Every Tuesday night I eat at a popular St. Louis establishment. I eat there because they sell $1 burgers that you can customize to your own liking. They also sell a basket of fries or tater tots for $2.
Last Tuesday, I made my usual order and asked that they give me half the tots and I would still pay full price. I said "I never finish them all and I hate to waste." The response? "We don’t do half orders." I said, "not even for full price?" "No."
I went ahead with the order and sure enough only ate about one half of the tots. The whole experience put a wasteful taste in my mouth. So much so that this past Tuesday I only ordered the burger.
All this made me wonder if there are policies or rules that turn our apartment residents, prospects and vendors off.
This is a clip from an article I read this morning over at Fast Company’s Blog.
"It turns out that two avid Starwood fans created a whole site
where customers can find unbiased reviews of the chain’s properties
uploaded by other customers — the users themselves. The site was
created at the end of 2005 by John H. and John P." [Read More Here]
The article also mentions the fact that Starwood started their own blog some time ago. They use it to provide local information and events in the surrounding area.
Customer created content and blogs have been around for a long time in internet years but have only recently gained a wide acceptance (and that is likely an overstatement) in the business world. That being said, I predict these two trends are front and center in the apartment world in 08.’
We will see the likes of a apartment resident creating a custom site where they invite the reviews of others, not unlike apartmentratings.com. To that I say, Property Management companies think about an open forum on your resident portals. Give them the tools as they will find them elsewhere. It is a scary proposition but one I think would work on many levels but that is for another post.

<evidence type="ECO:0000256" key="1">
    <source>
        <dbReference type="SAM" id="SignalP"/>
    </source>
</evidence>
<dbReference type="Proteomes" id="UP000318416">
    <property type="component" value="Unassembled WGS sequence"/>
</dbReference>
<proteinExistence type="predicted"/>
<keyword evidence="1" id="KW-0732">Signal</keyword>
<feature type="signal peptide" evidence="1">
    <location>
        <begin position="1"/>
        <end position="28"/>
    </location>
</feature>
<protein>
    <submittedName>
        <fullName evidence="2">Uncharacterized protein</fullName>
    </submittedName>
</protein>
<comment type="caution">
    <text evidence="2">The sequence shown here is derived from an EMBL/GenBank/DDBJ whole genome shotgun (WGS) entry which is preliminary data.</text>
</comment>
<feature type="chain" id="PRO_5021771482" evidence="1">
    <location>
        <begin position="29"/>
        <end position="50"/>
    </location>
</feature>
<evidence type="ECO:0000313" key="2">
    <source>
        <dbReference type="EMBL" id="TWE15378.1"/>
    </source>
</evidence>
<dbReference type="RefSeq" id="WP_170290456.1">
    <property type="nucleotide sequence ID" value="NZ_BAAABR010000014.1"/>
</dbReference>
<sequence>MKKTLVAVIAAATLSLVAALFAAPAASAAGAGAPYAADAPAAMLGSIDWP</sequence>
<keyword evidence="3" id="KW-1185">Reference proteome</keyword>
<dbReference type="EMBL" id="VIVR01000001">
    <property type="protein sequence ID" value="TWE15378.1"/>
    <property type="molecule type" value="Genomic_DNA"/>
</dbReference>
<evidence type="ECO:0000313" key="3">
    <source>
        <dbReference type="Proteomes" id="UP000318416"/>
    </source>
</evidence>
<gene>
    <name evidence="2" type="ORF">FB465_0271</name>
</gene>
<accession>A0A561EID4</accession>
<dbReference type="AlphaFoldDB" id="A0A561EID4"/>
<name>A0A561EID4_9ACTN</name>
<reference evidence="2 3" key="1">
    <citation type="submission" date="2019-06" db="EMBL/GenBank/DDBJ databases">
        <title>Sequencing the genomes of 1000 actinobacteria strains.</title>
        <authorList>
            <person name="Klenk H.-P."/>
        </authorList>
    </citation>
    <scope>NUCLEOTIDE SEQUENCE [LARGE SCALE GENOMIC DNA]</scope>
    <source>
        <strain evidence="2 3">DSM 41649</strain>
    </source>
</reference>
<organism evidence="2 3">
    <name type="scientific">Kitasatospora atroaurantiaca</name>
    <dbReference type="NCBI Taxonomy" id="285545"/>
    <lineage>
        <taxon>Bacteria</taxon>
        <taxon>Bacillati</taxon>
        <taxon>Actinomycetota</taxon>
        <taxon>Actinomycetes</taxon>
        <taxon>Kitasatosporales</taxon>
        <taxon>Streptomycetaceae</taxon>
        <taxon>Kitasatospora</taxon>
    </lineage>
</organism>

We will also see the emergence of Apartment Community Blogs. I think you will see this trend from two perspectives, 1. They will be used internally for employee appreciation [See Example Here] and 2. They will be used much like the Starwood example written about above [See Example Here].
On a frigid side note; I am experiencing my first winter in the Midwest. I can think of only one word to describe it: Misery.
What have you done lately that can be considered BOLD? BOLD in the way of putting a dent in the universe. I feel the apartment industry is about to be stood on it’s ear. Are you going to be a part of it.
Our chief aim is to be the number one over the top facilitator of drawing latent talent out of people! Talent is out there everywhere. It sits right outside of your office door. Are you out there in the thick of it or are you buried in your email? Are you buried in that report that is due now?
Do you know the personal goals of each and every one of your team members?
What have you done today to help them achieve them.
This electrical meter was installed on a building in my apartment community recently. Now, I am not from Missouri so maybe this is the way you spell this. Good thing it’s not really "out there" for everyone to see.
I came across this interesting bit of interface research this morning. I think it is well worth the 1 minute it takes to complete the survey and view the results. Especially for those of you responsible for the design of your property management website.
Can we all agree on one thing, renting an apartment or buying a home is in large part about a feeling of status? I would agree that we could debate the idea that it means varying things throughout ones life time even in the context of status.
In other words a first time home buyer or apartment shopper looks at status as if to say we now own our very own home and or we have a place of our own in an apartment. And, a second or third time home buyer would look at neighborhood and location more. Even a first time investor would gets caught in the status game sometimes buying just to say they own something.
I say all that to say this. Apartment shoppers are no different at least in my opinion. They shop for apartment homes in large part for the way it will make them feel.